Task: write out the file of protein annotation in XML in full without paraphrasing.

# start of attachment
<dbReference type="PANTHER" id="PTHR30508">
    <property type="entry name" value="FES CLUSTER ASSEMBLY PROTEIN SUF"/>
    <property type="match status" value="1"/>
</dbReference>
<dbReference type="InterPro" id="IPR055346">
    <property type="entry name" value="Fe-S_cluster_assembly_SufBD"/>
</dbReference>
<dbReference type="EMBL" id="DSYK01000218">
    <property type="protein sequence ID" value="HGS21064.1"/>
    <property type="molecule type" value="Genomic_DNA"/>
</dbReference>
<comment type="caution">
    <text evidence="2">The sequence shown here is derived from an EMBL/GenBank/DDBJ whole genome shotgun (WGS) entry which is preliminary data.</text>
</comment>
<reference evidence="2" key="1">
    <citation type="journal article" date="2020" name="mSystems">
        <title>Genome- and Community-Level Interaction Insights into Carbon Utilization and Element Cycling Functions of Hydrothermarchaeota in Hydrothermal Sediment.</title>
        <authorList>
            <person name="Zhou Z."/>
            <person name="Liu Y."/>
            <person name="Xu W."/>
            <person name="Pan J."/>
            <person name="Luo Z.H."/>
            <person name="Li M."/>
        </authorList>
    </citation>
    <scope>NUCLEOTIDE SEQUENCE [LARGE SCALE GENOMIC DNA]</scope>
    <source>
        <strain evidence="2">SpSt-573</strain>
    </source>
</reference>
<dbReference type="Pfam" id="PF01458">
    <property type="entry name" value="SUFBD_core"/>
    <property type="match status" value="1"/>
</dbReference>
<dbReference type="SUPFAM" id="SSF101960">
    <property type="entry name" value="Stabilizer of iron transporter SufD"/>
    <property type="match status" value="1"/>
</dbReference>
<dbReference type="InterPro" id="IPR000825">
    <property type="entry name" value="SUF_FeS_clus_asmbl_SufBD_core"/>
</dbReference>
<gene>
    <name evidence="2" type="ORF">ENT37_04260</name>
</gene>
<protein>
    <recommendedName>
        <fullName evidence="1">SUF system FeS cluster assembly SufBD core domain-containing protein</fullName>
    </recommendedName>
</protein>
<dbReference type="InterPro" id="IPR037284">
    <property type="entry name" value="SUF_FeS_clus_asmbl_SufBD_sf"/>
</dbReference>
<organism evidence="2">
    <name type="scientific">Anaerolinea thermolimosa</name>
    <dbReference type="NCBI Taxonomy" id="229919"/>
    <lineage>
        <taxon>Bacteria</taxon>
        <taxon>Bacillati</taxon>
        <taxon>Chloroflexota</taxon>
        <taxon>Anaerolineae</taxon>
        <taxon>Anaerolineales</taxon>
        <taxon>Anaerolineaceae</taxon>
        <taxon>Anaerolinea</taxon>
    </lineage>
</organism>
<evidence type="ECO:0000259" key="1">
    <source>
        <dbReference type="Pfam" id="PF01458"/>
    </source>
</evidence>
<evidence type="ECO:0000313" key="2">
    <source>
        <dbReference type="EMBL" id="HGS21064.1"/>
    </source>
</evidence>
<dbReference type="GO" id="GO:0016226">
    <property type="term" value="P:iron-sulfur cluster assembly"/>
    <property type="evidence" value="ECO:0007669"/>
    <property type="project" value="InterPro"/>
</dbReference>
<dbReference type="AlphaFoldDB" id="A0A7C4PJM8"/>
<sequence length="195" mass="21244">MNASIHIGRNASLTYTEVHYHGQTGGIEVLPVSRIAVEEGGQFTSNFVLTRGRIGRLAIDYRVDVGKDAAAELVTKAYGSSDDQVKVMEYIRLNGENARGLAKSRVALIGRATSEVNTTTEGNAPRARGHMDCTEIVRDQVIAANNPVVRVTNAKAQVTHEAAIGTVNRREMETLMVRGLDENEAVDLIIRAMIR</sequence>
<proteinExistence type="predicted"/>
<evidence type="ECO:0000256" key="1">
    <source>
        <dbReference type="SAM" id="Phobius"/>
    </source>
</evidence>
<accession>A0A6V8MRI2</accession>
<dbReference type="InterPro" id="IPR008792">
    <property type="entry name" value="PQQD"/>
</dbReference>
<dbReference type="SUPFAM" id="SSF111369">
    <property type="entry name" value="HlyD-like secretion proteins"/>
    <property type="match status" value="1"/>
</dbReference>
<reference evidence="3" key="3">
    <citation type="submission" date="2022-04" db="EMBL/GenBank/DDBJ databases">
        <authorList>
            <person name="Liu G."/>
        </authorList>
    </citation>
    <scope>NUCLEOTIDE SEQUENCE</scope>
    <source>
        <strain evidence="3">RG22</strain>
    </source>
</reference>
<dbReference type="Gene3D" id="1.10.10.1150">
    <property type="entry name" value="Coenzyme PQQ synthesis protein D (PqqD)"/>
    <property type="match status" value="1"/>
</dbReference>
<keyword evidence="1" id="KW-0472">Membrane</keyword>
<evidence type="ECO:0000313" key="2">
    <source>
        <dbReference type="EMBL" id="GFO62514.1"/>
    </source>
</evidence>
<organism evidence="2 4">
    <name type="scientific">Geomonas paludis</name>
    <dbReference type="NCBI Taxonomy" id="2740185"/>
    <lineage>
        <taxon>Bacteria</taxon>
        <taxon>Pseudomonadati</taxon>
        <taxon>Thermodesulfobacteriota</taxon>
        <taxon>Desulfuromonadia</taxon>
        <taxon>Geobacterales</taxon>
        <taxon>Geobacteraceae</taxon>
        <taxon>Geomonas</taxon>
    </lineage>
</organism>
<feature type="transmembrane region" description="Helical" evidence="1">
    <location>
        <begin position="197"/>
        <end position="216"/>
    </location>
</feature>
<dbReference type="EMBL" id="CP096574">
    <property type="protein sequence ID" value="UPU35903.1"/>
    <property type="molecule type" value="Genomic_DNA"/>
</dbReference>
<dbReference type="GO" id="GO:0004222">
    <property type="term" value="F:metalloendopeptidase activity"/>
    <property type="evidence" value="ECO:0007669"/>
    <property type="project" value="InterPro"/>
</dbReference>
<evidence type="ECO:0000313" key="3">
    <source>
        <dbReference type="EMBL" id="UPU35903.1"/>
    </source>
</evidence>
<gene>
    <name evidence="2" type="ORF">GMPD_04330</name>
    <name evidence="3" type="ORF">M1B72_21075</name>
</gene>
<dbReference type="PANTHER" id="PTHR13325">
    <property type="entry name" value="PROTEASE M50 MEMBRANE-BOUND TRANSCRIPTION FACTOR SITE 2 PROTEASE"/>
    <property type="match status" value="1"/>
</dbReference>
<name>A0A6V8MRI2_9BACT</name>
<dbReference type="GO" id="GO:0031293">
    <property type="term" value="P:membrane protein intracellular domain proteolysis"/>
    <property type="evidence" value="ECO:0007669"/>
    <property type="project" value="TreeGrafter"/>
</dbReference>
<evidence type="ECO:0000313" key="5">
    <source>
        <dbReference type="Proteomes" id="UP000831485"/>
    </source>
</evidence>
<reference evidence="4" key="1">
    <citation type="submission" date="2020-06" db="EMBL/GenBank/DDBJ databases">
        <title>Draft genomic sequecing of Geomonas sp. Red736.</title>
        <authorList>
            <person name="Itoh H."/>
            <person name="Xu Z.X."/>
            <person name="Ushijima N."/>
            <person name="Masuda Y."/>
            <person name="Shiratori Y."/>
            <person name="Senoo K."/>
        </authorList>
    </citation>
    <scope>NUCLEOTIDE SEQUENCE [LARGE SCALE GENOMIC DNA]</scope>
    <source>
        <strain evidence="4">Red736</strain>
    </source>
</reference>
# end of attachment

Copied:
<dbReference type="PANTHER" id="PTHR30508">
    <property type="entry name" value="FES CLUSTER ASSEMBLY PROTEIN SUF"/>
    <property type="match status" value="1"/>
</dbReference>
<dbReference type="InterPro" id="IPR055346">
    <property type="entry name" value="Fe-S_cluster_assembly_SufBD"/>
</dbReference>
<dbReference type="EMBL" id="DSYK01000218">
    <property type="protein sequence ID" value="HGS21064.1"/>
    <property type="molecule type" value="Genomic_DNA"/>
</dbReference>
<comment type="caution">
    <text evidence="2">The sequence shown here is derived from an EMBL/GenBank/DDBJ whole genome shotgun (WGS) entry which is preliminary data.</text>
</comment>
<reference evidence="2" key="1">
    <citation type="journal article" date="2020" name="mSystems">
        <title>Genome- and Community-Level Interaction Insights into Carbon Utilization and Element Cycling Functions of Hydrothermarchaeota in Hydrothermal Sediment.</title>
        <authorList>
            <person name="Zhou Z."/>
            <person name="Liu Y."/>
            <person name="Xu W."/>
            <person name="Pan J."/>
            <person name="Luo Z.H."/>
            <person name="Li M."/>
        </authorList>
    </citation>
    <scope>NUCLEOTIDE SEQUENCE [LARGE SCALE GENOMIC DNA]</scope>
    <source>
        <strain evidence="2">SpSt-573</strain>
    </source>
</reference>
<dbReference type="Pfam" id="PF01458">
    <property type="entry name" value="SUFBD_core"/>
    <property type="match status" value="1"/>
</dbReference>
<dbReference type="SUPFAM" id="SSF101960">
    <property type="entry name" value="Stabilizer of iron transporter SufD"/>
    <property type="match status" value="1"/>
</dbReference>
<dbReference type="InterPro" id="IPR000825">
    <property type="entry name" value="SUF_FeS_clus_asmbl_SufBD_core"/>
</dbReference>
<gene>
    <name evidence="2" type="ORF">ENT37_04260</name>
</gene>
<protein>
    <recommendedName>
        <fullName evidence="1">SUF system FeS cluster assembly SufBD core domain-containing protein</fullName>
    </recommendedName>
</protein>
<dbReference type="InterPro" id="IPR037284">
    <property type="entry name" value="SUF_FeS_clus_asmbl_SufBD_sf"/>
</dbReference>
<organism evidence="2">
    <name type="scientific">Anaerolinea thermolimosa</name>
    <dbReference type="NCBI Taxonomy" id="229919"/>
    <lineage>
        <taxon>Bacteria</taxon>
        <taxon>Bacillati</taxon>
        <taxon>Chloroflexota</taxon>
        <taxon>Anaerolineae</taxon>
        <taxon>Anaerolineales</taxon>
        <taxon>Anaerolineaceae</taxon>
        <taxon>Anaerolinea</taxon>
    </lineage>
</organism>
<evidence type="ECO:0000259" key="1">
    <source>
        <dbReference type="Pfam" id="PF01458"/>
    </source>
</evidence>
<evidence type="ECO:0000313" key="2">
    <source>
        <dbReference type="EMBL" id="HGS21064.1"/>
    </source>
</evidence>
<dbReference type="GO" id="GO:0016226">
    <property type="term" value="P:iron-sulfur cluster assembly"/>
    <property type="evidence" value="ECO:0007669"/>
    <property type="project" value="InterPro"/>
</dbReference>
<dbReference type="AlphaFoldDB" id="A0A7C4PJM8"/>
<sequence length="195" mass="21244">MNASIHIGRNASLTYTEVHYHGQTGGIEVLPVSRIAVEEGGQFTSNFVLTRGRIGRLAIDYRVDVGKDAAAELVTKAYGSSDDQVKVMEYIRLNGENARGLAKSRVALIGRATSEVNTTTEGNAPRARGHMDCTEIVRDQVIAANNPVVRVTNAKAQVTHEAAIGTVNRREMETLMVRGLDENEAVDLIIRAMIR</sequence>
<proteinExistence type="predicted"/>
<evidence type="ECO:0000256" key="1">
    <source>
        <dbReference type="SAM" id="Phobius"/>
    </source>
</evidence>
<accession>A0A6V8MRI2</accession>
<dbReference type="InterPro" id="IPR008792">
    <property type="entry name" value="PQQD"/>
</dbReference>
<dbReference type="SUPFAM" id="SSF111369">
    <property type="entry name" value="HlyD-like secretion proteins"/>
    <property type="match status" value="1"/>
</dbReference>
<reference evidence="3" key="3">
    <citation type="submission" date="2022-04" db="EMBL/GenBank/DDBJ databases">
        <authorList>
            <person name="Liu G."/>
        </authorList>
    </citation>
    <scope>NUCLEOTIDE SEQUENCE</scope>
    <source>
        <strain evidence="3">RG22</strain>
    </source>
</reference>
<dbReference type="Gene3D" id="1.10.10.1150">
    <property type="entry name" value="Coenzyme PQQ synthesis protein D (PqqD)"/>
    <property type="match status" value="1"/>
</dbReference>
<keyword evidence="1" id="KW-0472">Membrane</keyword>
<evidence type="ECO:0000313" key="2">
    <source>
        <dbReference type="EMBL" id="GFO62514.1"/>
    </source>
</evidence>
<organism evidence="2 4">
    <name type="scientific">Geomonas paludis</name>
    <dbReference type="NCBI Taxonomy" id="2740185"/>
    <lineage>
        <taxon>Bacteria</taxon>
        <taxon>Pseudomonadati</taxon>
        <taxon>Thermodesulfobacteriota</taxon>
        <taxon>Desulfuromonadia</taxon>
        <taxon>Geobacterales</taxon>
        <taxon>Geobacteraceae</taxon>
        <taxon>Geomonas</taxon>
    </lineage>
</organism>
<feature type="transmembrane region" description="Helical" evidence="1">
    <location>
        <begin position="197"/>
        <end position="216"/>
    </location>
</feature>
<dbReference type="EMBL" id="CP096574">
    <property type="protein sequence ID" value="UPU35903.1"/>
    <property type="molecule type" value="Genomic_DNA"/>
</dbReference>
<dbReference type="GO" id="GO:0004222">
    <property type="term" value="F:metalloendopeptidase activity"/>
    <property type="evidence" value="ECO:0007669"/>
    <property type="project" value="InterPro"/>
</dbReference>
<evidence type="ECO:0000313" key="3">
    <source>
        <dbReference type="EMBL" id="UPU35903.1"/>
    </source>
</evidence>
<gene>
    <name evidence="2" type="ORF">GMPD_04330</name>
    <name evidence="3" type="ORF">M1B72_21075</name>
</gene>
<dbReference type="PANTHER" id="PTHR13325">
    <property type="entry name" value="PROTEASE M50 MEMBRANE-BOUND TRANSCRIPTION FACTOR SITE 2 PROTEASE"/>
    <property type="match status" value="1"/>
</dbReference>
<name>A0A6V8MRI2_9BACT</name>
<dbReference type="GO" id="GO:0031293">
    <property type="term" value="P:membrane protein intracellular domain proteolysis"/>
    <property type="evidence" value="ECO:0007669"/>
    <property type="project" value="TreeGrafter"/>
</dbReference>
<evidence type="ECO:0000313" key="5">
    <source>
        <dbReference type="Proteomes" id="UP000831485"/>
    </source>
</evidence>
<reference evidence="4" key="1">
    <citation type="submission" date="2020-06" db="EMBL/GenBank/DDBJ databases">
        <title>Draft genomic sequecing of Geomonas sp. Red736.</title>
        <authorList>
            <person name="Itoh H."/>
            <person name="Xu Z.X."/>
            <person name="Ushijima N."/>
            <person name="Masuda Y."/>
            <person name="Shiratori Y."/>
            <person name="Senoo K."/>
        </authorList>
    </citation>
    <scope>NUCLEOTIDE SEQUENCE [LARGE SCALE GENOMIC DNA]</scope>
    <source>
        <strain evidence="4">Red736</strain>
    </source>
</reference>